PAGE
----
Aiming to unite South African’s film commissions

Investment

South Africa’s (SA) film commissioners have been in the news a lot recently. With the announcement of a new national film body that aims to ‘support and promote’ you would think the country’s commissioners would be content. Unfortunately, some see it as a threat to their existence.

But are they right, or is SA’s government doing exactly what it should do to stimulate one of its most profitable industries?

As a nation, South Africa is a filmmaker’s dream. The climate is good pretty much all year around (unless you consider 18 degrees in winter time cold) and the diversity of locations combined with the variety of tax incentives offers a lot of possibilities for many a production, whether it is for commercials, a television or a film shoot.

Attending the AFCI Location Show in LA this week, KFTV’s Alexandra Zeevalkink sat down with Azania Muendana, the lady responsible for the SA’s National Film and Video Foundation’s (NFVF) communications output. Muendana was able to put an end to the gossip and tell us what the real deal is with the newly announced South African Film Commission.

The new agency is meant to work as a national committee but without replacing the local film commissions - a strategy already seen in many other countries, such as France, Mexico and the UK.

As Muendana describes it in simple terms: “We want to regulate the information out there and make sure there is a clear and consistent line running through all our strategies and communications.

“Our primary aim is to help and promote. What we have now is great but we need more, there needs to be a first port of call that can guide producers to the local film commissioners whose offer most fits the production’s needs. We can also take into account the currently unrepresented areas, and collaborate on an ongoing level with the highway agencies and the national parks - which is a big plus."

So far South Africa has an excellent track record. When it comes to commercials they are at the top of their game and also where it concerns the bigger film productions, the country has got some impressive credits. Dredd (2012), Safe House (2012) and District 9 (2009) (see photo) completed their entire shoots in the sunny country. Another recent big name, Chronicle (2012), shot around 30% in South Africa. But it seems that when it comes to permits and especially tax incentives there is no unity between the different cities and regions but almost a certain competitiveness.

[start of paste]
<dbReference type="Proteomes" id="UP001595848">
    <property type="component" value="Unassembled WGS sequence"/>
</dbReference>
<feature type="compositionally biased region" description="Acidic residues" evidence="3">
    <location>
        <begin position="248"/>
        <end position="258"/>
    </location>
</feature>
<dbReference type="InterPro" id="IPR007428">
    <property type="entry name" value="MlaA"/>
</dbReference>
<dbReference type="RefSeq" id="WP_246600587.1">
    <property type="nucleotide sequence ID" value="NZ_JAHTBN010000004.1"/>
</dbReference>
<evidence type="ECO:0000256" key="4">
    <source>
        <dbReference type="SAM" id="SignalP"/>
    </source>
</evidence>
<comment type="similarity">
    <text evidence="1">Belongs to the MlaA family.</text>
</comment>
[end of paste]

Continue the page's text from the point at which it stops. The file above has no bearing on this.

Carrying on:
“Sure there is a lot of competition between the different regions in our country,” Muendana says, “but we encourage it. That is the sort of healthy competition that keeps our country very competitive compared to other countries. Also, all film commissioners need to learn to recognize the particular strengths of the place they recommend. Johannesburg has its skyline for example and Cape Town has amazing beaches.”

Muendana says that the budget to the new organisation remains the same as the current funding to the NFVF but, she says, "we will always continue to lobby for more, even though the support we get is already excellent.” And that is true, the country’s government is a firm supporter of the TV and film production industry and even on a more 'personal' level, the NFVF saw its budget increase threefold only two years ago.

The new South African film commission should be up and running before the end of the year, all ready for the nation’s 20th democracy celebrations – a fitting time for a body that aims to unite all the strengths the country holds.